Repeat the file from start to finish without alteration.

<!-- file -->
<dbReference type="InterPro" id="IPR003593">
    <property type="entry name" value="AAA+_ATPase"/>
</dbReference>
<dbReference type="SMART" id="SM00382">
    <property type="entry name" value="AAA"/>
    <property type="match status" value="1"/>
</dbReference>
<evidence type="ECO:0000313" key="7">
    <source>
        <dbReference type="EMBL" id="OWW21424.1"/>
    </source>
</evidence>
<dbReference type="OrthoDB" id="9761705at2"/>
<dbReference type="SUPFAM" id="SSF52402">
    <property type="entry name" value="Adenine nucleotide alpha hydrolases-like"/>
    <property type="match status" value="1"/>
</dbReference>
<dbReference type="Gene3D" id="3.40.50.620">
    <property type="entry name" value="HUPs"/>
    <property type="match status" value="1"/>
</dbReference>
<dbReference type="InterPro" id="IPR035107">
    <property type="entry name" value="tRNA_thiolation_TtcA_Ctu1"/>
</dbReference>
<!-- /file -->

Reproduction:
<dbReference type="InterPro" id="IPR003593">
    <property type="entry name" value="AAA+_ATPase"/>
</dbReference>
<dbReference type="SMART" id="SM00382">
    <property type="entry name" value="AAA"/>
    <property type="match status" value="1"/>
</dbReference>
<evidence type="ECO:0000313" key="7">
    <source>
        <dbReference type="EMBL" id="OWW21424.1"/>
    </source>
</evidence>
<dbReference type="OrthoDB" id="9761705at2"/>
<dbReference type="SUPFAM" id="SSF52402">
    <property type="entry name" value="Adenine nucleotide alpha hydrolases-like"/>
    <property type="match status" value="1"/>
</dbReference>
<dbReference type="Gene3D" id="3.40.50.620">
    <property type="entry name" value="HUPs"/>
    <property type="match status" value="1"/>
</dbReference>
<dbReference type="InterPro" id="IPR035107">
    <property type="entry name" value="tRNA_thiolation_TtcA_Ctu1"/>
</dbReference>